Contrary to the conclusion of my colleagues, I find the Trombetta's Court's reference to the Bovsun “survey” to be ambiguous, and even puzzling. As noted above, Bovsun's sole reference to “immediate family” is in footnote 13 where the Court expressly declined to define the outer limits of the “immediate family.” Thus, to date, the Court of Appeals has expressly refrained from providing guidance on the discrete issue we are required to determine in this case, i.e., whether a grandparent is a member of the “ immediate family.”
Independent research confirms that no New York case has prohibited recovery of damages for emotional injuries sustained by a grandparent who witnessed the death of or injury of a grandchild or by a grandchild who witnessed the death or injury of a grandparent. Nor has any New York case permitted recovery of damages under those circumstances.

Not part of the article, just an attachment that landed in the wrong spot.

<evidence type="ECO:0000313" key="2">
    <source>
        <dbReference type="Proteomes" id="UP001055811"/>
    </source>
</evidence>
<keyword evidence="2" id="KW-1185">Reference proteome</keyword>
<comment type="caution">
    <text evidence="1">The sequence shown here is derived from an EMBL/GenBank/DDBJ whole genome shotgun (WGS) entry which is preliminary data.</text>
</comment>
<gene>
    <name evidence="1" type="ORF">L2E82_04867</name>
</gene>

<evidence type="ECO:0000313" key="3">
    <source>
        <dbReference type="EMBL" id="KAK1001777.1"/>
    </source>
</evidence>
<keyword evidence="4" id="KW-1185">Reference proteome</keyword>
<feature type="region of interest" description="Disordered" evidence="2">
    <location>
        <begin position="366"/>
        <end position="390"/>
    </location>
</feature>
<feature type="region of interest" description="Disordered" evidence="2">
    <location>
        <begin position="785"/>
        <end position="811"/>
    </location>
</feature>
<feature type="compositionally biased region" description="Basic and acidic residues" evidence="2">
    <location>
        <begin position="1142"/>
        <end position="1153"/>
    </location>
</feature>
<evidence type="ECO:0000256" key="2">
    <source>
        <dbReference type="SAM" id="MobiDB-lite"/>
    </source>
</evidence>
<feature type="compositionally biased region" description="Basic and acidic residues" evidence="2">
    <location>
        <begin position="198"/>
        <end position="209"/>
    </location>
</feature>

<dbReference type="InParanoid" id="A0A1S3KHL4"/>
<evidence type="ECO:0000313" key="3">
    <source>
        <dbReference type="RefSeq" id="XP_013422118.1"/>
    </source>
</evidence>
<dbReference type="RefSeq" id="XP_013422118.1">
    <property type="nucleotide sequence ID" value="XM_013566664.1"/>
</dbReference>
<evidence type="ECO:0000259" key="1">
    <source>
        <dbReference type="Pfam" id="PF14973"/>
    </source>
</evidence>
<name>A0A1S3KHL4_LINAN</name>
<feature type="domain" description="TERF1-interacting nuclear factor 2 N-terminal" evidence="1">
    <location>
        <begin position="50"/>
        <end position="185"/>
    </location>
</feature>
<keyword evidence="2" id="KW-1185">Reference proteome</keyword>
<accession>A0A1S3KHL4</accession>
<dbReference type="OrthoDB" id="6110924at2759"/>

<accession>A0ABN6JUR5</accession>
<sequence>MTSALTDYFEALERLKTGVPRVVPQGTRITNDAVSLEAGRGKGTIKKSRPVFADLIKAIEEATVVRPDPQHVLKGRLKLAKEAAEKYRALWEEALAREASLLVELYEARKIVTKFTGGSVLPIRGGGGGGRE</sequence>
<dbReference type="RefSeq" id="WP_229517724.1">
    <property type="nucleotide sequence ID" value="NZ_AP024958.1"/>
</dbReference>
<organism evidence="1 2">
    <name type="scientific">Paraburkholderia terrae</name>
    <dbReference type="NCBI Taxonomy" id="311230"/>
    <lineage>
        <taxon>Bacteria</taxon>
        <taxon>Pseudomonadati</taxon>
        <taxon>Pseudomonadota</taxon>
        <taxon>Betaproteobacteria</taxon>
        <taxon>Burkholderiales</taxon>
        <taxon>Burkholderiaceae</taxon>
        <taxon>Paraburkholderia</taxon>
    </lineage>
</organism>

Nationally, several cases and statutes exist permitting recovery by a grandparent in the context of this litigation (see Fernandez v. Walgreen Hastings Co., 126 N.M. 263, 968 P.2d 774; Genzer v. City of Mission, 666 S.W.2d 116 [Tex.App.] ) or by a grandchild (see Dickerson v. Lafferty, 750 So.2d 432 [La.Ct.App.2000]; Thomas v. Schwegmann Giant Supermarket, Inc., 561 So.2d 992 [La.Ct.App.1990]; see generally Annotation, Relationship Between Victim and Plaintiff-witness as Affecting Right to Recover Under State Law for Negligent Infliction of Emotional Distress Due to Witnessing Injury to Another Where Bystander Plaintiff is Not Member of Victim's Immediate Family, 98 A.L.R.5th 609, § 14). Most significantly, no authorities have been found nationally prohibiting recovery by a grandparent or a grandchild.